New virus, same humans —

No, essential oils and silver solutions won’t ward off COVID-19.


CALGARY - DECEMBER 23: LITTLE BIG MAN, theatrical movie originally released December 23, 1970.  The film was directed by Arthur Penn. Pictured, Martin Balsam (as Mr. Allardyce T. Meriweather), a traveling swindler and snake oil salesman.

Enlarge / CALGARY – DECEMBER 23: LITTLE BIG MAN, theatrical movie originally released December 23, 1970. The film was directed by Arthur Penn. Pictured, Martin Balsam (as Mr. Allardyce T. Meriweather), a traveling swindler and snake oil salesman.

As the new coronavirus sweeps the US, federal regulators this week began cracking down on companies fraudulently claiming that their products prevent or treat COVID-19.

The US Food and Drug Administration (FDA) and the Federal Trade Commission (FTC) sent joint warning letters to seven companies making false claims.

“There already is a high level of anxiety over the potential spread of coronavirus,” FTC Chairperson Joe Simons said in a statement. “What we don’t need in this situation are companies preying on consumers by promoting products with fraudulent prevention and treatment claims.”

“These warning letters are just the first step,” he said. “We’re prepared to take enforcement actions against companies that continue to market this type of scam.”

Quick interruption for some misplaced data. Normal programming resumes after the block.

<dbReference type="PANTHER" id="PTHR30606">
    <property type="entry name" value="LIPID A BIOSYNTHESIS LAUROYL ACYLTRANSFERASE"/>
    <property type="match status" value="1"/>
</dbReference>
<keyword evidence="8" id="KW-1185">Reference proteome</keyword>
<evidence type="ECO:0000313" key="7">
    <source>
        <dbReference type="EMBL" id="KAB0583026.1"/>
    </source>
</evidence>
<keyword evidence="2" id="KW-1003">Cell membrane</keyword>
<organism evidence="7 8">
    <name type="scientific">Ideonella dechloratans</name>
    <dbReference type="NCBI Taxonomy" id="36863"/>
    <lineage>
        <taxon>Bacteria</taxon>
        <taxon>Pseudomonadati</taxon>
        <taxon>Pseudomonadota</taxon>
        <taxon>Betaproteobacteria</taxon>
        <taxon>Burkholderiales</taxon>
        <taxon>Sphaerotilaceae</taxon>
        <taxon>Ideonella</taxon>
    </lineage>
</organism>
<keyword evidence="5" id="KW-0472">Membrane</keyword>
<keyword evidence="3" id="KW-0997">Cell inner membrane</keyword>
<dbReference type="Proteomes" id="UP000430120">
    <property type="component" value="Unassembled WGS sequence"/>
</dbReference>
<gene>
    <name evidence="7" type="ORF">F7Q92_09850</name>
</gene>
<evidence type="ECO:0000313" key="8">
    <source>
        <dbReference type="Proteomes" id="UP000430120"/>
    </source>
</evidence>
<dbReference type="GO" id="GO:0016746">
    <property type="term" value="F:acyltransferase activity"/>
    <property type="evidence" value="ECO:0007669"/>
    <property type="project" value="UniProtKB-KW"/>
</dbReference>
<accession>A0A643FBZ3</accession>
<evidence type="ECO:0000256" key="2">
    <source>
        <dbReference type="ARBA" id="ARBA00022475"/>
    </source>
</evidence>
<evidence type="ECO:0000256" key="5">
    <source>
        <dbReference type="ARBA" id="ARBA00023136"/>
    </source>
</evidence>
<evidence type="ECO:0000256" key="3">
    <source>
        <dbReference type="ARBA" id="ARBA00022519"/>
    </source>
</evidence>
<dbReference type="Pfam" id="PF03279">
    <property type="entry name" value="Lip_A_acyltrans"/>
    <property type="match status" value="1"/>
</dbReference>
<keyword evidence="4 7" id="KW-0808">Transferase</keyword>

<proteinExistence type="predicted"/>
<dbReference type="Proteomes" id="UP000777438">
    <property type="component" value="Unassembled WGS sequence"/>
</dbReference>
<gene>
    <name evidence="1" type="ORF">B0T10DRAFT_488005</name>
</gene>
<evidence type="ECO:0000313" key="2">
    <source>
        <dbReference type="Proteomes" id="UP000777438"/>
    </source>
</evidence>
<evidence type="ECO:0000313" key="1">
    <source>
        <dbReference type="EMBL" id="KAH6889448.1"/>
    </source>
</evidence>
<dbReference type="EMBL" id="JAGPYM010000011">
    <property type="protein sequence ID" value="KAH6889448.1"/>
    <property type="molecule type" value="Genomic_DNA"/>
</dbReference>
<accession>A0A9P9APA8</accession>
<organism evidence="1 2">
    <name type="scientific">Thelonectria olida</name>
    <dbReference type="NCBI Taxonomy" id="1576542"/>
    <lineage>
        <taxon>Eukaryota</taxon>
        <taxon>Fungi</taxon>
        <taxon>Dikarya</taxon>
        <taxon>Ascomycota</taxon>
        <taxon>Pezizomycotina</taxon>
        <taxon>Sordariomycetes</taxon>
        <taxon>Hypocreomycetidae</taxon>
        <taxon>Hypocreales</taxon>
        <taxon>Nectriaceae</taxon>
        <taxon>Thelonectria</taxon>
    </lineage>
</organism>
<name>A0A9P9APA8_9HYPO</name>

Collectively, the companies have suggested that colloidal silver, essential oils, herbal tinctures, and teas can prevent or treat COVID-19. As the FDA and FTC point out, they have used a potpourri of terms and pseudoscientific explanations to make their fraudulent claims.

Herbal Amy Inc., for instance, wrote on its website: “Corona virus treatment. Stephen Buhner [a self-proclaimed “herbal medicine” expert] has analyzed how corona viruses infect tissues, what tissues they infect, and the herbs that are useful to interrupt that process, as well as the herbs useful to shut down the cytokine cascade they create.”

Herbal Amy sells the three-tincture “Buhner Coronavirus Kit” for $155 on its website. It is currently said to be sold out on the site.

A company called Xephyr, LLC dba N-Ergetics wrote on its website that its colloidal silver product can treat “Coronavirus 2019-NCoVat [sic]… This Chinese Wuhan Flu Pneumonia has a non-traditional remedy that has successfully killed coronaviruses from the flu virus to pandemic diseases, in vitro, for over 100 years.”

As the FDA notes, there are currently no vaccines or drugs approved to treat or prevent COVID-19.

“Although there are investigational COVID-19 vaccines and treatments under development, these investigational products are in the early stages of product development and have not yet been fully tested for safety or effectiveness,” the agency says.

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